American launches Sioux Gateway service
Journal photo by Laura Wehde Sioux Gateway Airport Director Curt Miller and his administrative assistant, Marna Samuel, right, present passenger Tillie Witt, of Muskegon, Mich., with a commemorative Fly SUX baggage tag and a certificate Tuesday as Witt goes through security for American Eagle’s inaugural flight to Chicago.
Video: American Airlines takes flight from SUXVideo footage of American Airlines’ ceremony celebrating its inaugural flight from Sioux City to Chicago.
American jet replicas
At a public ceremony Thursday, Gary Foss, managing director of American Airlines Network Planning, handed out two miniature replicas of the regional jets American Eagle is now flying at Sioux Gateway Airport.
One was presented to Sioux City Mayor Bob Scott. The other was given to Siouxland Chamber of Commerce vice president Barbara Sloniker.
Foss credited Sloniker, who has also served as the airport marketing director, with playing a major role in bringing the airline to Sioux City.
SIOUX CITY — Sisters Jordan, 9, and Brooke Rendzio, 8, gave their grandmother, Susan Jones, a big hug Thursday as the Sioux City woman greeted them at the security entrance at Sioux Gateway Airport.
Jordan and Brooke, who traveled with their mother, Lisa, from their home in Poolsville, Md., were aboard American Eagle’s inaugural flight from Chicago to Sioux City.
The girls expressed surprise at all the hoopla surrounding the first flight. Like other passengers, they received commemorative baggage tags bearing American’s name and logo and Sioux Gateway’s well-known slogan, “Fly SUX.”
At a reception in the terminal, the public was treated to iced tea, lemonade and cake decorated with a miniature American jet and local landmarks that included the Sgt. Floyd Monument.
“I think it’s kind of nice,” Jordan said of the public welcome.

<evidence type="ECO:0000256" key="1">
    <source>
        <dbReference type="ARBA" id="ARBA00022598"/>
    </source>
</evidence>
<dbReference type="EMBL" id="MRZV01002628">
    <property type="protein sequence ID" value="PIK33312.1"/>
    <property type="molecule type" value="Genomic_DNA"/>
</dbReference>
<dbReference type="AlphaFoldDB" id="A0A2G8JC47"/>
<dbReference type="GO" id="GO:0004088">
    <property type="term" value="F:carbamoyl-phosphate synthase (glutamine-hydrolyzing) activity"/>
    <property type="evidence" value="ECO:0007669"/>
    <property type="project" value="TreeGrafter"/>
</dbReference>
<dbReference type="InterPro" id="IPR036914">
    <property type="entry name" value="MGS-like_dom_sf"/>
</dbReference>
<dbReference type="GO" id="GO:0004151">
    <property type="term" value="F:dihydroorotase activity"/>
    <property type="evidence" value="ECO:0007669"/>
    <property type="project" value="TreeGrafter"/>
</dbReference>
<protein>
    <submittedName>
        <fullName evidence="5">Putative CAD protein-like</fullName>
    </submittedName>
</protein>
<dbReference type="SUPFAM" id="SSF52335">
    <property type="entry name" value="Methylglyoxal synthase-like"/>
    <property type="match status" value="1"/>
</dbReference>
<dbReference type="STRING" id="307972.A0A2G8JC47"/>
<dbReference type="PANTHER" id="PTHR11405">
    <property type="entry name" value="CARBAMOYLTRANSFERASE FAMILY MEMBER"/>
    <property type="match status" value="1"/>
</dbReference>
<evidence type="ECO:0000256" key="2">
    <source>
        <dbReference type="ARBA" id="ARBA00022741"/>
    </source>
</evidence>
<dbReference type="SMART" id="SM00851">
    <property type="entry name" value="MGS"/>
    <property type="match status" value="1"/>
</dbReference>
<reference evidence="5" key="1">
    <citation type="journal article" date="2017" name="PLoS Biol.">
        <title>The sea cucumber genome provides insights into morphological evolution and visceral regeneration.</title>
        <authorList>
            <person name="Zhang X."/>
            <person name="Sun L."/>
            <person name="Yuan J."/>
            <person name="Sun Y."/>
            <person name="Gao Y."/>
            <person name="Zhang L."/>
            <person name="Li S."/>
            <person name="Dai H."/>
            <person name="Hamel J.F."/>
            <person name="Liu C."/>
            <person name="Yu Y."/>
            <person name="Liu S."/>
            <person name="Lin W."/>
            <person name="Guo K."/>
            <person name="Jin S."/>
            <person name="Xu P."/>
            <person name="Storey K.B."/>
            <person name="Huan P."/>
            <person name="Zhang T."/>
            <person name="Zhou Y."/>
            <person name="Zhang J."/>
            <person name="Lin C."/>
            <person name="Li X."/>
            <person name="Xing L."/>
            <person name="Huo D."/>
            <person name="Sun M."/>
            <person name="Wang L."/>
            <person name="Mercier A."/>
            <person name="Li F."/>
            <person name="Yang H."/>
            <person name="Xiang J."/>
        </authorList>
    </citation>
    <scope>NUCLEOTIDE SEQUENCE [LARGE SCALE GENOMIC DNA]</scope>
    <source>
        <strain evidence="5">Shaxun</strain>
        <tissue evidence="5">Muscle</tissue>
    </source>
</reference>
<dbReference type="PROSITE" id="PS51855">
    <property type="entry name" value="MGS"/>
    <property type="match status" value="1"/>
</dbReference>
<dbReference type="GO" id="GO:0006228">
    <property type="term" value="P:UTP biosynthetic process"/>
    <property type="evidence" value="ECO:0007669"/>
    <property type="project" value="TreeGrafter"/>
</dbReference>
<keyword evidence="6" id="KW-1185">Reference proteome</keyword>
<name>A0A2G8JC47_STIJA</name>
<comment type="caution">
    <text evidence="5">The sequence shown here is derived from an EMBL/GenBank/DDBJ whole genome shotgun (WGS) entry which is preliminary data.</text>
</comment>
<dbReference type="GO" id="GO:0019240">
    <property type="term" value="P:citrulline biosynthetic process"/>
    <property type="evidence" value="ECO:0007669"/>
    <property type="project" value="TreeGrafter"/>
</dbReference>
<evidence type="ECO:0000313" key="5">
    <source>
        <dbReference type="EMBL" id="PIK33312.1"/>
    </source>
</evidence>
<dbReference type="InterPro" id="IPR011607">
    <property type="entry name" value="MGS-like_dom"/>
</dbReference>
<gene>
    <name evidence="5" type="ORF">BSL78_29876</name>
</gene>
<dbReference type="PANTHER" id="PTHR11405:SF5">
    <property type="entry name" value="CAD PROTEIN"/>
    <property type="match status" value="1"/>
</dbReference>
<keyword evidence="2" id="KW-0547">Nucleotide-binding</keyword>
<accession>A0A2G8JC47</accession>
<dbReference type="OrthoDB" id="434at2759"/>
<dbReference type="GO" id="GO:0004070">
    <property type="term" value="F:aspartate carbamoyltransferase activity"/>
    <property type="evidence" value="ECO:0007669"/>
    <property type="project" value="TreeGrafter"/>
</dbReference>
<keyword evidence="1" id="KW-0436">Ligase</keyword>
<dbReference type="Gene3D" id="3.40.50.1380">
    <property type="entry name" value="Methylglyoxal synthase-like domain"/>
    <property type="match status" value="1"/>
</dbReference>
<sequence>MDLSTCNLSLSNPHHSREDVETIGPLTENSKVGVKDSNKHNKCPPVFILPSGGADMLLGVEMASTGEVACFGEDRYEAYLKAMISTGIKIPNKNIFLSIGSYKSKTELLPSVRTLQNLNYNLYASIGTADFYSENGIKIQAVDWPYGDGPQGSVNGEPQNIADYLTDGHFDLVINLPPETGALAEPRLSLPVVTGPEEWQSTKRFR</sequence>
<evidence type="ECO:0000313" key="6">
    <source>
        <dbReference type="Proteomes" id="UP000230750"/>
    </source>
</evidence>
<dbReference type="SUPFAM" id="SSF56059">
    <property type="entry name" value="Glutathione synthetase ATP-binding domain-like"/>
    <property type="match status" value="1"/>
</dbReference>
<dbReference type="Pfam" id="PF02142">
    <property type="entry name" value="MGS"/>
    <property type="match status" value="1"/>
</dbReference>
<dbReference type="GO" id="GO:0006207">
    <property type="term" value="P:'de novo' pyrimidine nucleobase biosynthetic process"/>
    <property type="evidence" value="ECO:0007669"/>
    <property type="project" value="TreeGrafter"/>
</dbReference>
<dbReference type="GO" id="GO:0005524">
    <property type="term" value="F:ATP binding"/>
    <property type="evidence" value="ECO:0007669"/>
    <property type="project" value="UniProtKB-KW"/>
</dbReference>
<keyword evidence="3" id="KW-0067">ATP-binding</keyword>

American Eagle’s first arrival from Chicago, Flight 4210, landed at Sioux Gateway at 2:51 p.m., four minutes ahead of schedule.
The first return trip left Sioux City at 3:25 p.m. and touched down at O’Hare International Airport at 4:45 p.m. The 44-seat regional jet was nearly full.
After arriving in Chicago, some passengers, including Jeff Cox, were scheduled to make connections to American’s hub in Dallas-Forth Worth, where multiple tornadoes touched down Thursday, resulting in extensive damage.
“Things are pretty messed up there right now,” said Cox, as he watched Fox News coverage of the Texas storms on a TV monitor in the Sioux Gateway terminal. Cox was flying back to his home in San Antonio after delivering trucks to a Sioux City dealership.
Gary Foss, managing director of American Airlines network planning, who traveled to Sioux City to help launch the airline’s new service, also kept close tabs on the weather in Dallas-Fort Worth.
“American’s headquarters were just evacuated,” Foss said after seeing one news bulletin. “That’s the building where I work.”
Eagle, which flies regional routes for its parent airline, replaces Delta Air Lines as the lone carrier at Sioux Gateway. Delta flew its last connecting route to Minneapolis/St. Paul International Airport early Tuesday morning.
Eagle last fall won a $1.51 million federal subsidy to serve Sioux City for the next two years. With Chicago topping the list of destination for its leisure and business travelers, Sioux Gateway leaders endorsed Eagle’s bid for the Essential Air Service contract over a competing proposal from Delta.
Local officials were impressed by American’s promise to consider adding a second hub, such as Dallas-Fort Worth.
“We’re not there yet,” Dan Kaplan, president of the Sioux Gateway Board of Trustees, told more than 35 local leaders who gathered for the reception in the terminal. “We need to first have success on this Chicago leg. I know we can do it.”
Foss noted American’s first daily flight to Chicago departs Sioux Gateway at 6:35 a.m., and the last flight of the day returns to Sioux City at 9 p.m., allowing business travelers to “be back in your bed” after a full day of meetings in Chicago.
From O’Hare, one of the nation’s busiest hubs, American offers connections to some 250 cities and 40 countries, he said.
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